We've known for a while that both the Xbox One and PlayStation 4 will have mod support for Fallout 4, allowing console owners to tap the wealth of potential that user-created mods bring to any Fallout game. But now Bethesda has confirmed that the mods themselves will still need a PC to create.
Bethsoft exec and wise Fallout guru Pete Hines revealed the news in a Twitter interaction, iterating that mods will indeed be playable on consoles, but the PS4 and Xbox One won't be getting the mod tools required to create mods.
@cjvaz9900 mods will be playable on consoles. The mod tools will not be released on console.— Pete Hines (@DCDeacon) October 24, 2015
Fallout 4's modding suite will be pretty expansive and matches the exact same software that the studio used to create the game. Sadly users will have to wait until 2016 before the modding tools are released. "Early next year we'll release for free the new Creation Kit for the PC. This is the same tool we use in the studio. You'll be able to create your own mods and share them with others. We're especially excited these same mods will then be coming to Xbox One, and then PlayStation 4."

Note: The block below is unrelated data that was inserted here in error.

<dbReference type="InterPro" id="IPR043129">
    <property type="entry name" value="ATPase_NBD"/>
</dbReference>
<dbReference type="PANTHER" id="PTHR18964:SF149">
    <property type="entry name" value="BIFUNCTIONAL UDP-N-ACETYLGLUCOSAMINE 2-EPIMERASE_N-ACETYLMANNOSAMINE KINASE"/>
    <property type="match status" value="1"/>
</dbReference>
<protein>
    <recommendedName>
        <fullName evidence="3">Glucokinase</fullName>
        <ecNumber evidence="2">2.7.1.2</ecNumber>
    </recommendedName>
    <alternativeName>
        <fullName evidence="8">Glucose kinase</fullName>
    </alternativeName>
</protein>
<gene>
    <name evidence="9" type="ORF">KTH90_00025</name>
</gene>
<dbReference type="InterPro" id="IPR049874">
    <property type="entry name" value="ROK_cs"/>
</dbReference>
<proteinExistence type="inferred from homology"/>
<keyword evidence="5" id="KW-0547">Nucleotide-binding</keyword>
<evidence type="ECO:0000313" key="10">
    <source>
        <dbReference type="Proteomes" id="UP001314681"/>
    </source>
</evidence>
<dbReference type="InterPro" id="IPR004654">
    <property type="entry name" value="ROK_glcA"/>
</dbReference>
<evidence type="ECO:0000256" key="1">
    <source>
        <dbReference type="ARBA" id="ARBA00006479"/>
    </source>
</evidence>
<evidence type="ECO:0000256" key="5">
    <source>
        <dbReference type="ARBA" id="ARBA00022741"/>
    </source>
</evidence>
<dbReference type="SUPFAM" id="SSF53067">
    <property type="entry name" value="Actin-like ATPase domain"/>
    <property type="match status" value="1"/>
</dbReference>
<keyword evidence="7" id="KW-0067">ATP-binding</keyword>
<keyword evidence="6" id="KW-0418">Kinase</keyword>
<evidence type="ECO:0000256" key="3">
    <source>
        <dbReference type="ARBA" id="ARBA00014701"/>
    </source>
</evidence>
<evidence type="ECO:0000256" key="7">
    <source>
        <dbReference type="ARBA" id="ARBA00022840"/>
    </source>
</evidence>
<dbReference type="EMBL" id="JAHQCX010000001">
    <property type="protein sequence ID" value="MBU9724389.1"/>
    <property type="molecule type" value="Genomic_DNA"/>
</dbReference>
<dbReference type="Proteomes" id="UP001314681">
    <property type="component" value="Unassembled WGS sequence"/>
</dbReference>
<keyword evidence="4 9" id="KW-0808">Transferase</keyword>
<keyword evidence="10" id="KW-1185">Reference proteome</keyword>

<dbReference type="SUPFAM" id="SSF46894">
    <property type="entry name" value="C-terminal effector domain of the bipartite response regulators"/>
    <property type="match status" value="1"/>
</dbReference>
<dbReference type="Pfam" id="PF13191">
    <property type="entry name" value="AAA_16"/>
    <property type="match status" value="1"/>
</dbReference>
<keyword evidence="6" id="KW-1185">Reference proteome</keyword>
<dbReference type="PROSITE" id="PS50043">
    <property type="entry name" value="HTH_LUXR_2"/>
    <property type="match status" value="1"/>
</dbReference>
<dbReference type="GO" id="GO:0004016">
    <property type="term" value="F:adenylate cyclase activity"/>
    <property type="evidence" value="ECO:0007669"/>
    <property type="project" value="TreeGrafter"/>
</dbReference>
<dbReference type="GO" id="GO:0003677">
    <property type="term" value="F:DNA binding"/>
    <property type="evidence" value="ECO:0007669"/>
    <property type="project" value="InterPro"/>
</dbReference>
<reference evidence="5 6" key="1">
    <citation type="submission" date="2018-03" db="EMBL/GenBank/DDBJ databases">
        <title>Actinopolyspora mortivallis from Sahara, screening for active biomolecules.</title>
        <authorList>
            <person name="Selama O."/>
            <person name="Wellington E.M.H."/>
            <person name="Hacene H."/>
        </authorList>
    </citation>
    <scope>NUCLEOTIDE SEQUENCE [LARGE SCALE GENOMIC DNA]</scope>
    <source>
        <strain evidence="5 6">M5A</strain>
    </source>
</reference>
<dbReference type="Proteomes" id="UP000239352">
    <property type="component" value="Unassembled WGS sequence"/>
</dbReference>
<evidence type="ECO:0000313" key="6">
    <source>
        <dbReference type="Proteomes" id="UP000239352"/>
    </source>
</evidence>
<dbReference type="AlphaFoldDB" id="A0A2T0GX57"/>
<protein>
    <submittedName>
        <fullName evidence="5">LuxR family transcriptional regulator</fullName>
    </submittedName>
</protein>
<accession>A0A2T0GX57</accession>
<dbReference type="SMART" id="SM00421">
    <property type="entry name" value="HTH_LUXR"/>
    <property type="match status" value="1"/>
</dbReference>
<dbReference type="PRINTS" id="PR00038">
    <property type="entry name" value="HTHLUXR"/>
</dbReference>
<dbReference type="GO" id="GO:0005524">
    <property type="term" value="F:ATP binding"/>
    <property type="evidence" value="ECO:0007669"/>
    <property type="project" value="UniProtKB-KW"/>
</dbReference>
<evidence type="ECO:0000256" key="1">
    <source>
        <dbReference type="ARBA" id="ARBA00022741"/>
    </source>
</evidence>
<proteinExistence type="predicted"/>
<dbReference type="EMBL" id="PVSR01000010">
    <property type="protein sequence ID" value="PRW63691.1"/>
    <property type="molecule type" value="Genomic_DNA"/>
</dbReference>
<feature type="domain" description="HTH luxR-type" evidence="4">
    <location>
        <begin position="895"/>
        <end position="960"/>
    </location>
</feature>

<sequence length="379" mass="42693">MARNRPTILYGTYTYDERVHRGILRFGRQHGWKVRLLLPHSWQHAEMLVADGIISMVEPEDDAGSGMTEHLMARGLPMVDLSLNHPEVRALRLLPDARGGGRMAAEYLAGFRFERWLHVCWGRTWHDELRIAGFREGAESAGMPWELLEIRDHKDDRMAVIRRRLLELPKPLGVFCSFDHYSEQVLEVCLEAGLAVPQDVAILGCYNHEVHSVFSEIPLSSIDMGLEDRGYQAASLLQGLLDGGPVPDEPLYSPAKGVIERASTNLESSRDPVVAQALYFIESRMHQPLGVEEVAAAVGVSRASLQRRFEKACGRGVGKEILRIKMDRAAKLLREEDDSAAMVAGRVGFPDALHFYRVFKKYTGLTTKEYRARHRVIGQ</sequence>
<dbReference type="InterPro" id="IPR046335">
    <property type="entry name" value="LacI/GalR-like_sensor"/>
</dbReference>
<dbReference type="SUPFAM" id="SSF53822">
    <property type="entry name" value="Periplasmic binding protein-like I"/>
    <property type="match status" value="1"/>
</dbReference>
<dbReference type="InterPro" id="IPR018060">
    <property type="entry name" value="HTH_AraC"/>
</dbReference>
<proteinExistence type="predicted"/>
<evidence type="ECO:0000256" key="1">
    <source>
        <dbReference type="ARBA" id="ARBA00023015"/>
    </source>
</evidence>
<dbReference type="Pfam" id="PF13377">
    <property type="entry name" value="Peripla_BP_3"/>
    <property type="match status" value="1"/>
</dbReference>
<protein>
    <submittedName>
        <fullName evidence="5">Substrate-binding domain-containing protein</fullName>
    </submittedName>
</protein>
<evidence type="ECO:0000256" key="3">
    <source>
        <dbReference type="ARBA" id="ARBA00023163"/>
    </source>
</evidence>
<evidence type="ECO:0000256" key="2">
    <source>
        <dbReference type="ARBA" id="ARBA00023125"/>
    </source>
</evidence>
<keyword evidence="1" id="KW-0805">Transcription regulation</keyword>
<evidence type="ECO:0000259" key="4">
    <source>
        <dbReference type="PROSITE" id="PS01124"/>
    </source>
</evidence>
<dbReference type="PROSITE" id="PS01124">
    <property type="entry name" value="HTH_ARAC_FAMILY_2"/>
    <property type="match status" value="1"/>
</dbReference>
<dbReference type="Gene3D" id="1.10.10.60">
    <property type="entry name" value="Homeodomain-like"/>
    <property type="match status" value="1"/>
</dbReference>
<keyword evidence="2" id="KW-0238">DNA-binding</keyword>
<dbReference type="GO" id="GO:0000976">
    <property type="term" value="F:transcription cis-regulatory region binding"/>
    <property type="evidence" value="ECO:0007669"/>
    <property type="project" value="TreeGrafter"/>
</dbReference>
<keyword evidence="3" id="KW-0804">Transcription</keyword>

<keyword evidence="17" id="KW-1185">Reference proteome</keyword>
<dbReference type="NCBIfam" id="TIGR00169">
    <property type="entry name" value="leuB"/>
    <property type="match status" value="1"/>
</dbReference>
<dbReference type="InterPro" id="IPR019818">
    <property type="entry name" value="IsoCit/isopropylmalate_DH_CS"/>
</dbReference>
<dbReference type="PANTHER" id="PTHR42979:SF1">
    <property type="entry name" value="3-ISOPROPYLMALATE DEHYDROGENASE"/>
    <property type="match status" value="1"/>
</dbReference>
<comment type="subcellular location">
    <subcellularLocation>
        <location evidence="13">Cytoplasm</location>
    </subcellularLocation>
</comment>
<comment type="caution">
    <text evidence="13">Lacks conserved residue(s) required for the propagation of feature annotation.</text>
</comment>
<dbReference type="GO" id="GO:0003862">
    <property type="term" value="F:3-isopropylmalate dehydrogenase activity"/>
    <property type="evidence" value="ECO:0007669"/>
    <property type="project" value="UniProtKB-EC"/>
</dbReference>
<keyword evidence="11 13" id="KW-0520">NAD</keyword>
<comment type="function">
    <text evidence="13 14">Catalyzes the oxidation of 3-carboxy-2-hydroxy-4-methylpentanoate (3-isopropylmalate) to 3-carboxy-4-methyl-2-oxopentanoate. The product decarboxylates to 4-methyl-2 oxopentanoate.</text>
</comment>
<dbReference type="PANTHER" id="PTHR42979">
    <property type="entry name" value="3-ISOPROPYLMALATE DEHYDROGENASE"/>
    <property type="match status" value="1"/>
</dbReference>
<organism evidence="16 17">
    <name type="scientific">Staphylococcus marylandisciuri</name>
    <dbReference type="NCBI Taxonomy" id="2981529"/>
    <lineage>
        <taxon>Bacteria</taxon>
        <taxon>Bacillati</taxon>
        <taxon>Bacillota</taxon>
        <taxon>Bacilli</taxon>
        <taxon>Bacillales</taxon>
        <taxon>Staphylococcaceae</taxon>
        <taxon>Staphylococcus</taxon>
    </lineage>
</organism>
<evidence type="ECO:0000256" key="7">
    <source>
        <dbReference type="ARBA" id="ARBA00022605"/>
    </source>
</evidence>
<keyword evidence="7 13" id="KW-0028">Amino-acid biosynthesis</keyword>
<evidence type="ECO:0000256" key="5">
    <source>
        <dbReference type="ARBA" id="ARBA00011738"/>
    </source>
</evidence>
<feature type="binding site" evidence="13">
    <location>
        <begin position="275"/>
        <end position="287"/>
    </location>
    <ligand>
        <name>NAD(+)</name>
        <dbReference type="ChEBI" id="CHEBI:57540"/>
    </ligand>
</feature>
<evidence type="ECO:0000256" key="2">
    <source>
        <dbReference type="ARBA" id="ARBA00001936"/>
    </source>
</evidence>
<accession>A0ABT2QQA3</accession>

Essentially what this means is that Bethesda will have to have a mod-sharing system hosted on the internet where PC users can upload their created mods for console owners to download. It'll be interesting to see how exactly the studio will manage this interaction between the two platforms, and hopefully console and PC users will get access to the same mods. The service will likely function similar to tne new Doom's custom map sharing feature.
If you were looking forward to creating your own mods you'll want to grab Fallout 4 on PC rather than consoles. Veteran Fallout players are no strangers to mods, and know for a fact how far they can be pushed to create signficant overhauls and re-write the game's own storyline and mechanics. Adding in mod support on consoles is quite a significant feat, but as we can see the limited functionality of consoles means the feature brings its own caveats.
The spectre of paid mods is still in the back of my mind--imagine Bethesda putting a kind of subscription or taxing users for downloading mods on the cross-platform mod-sharing service--but it's probably nothing to worry about.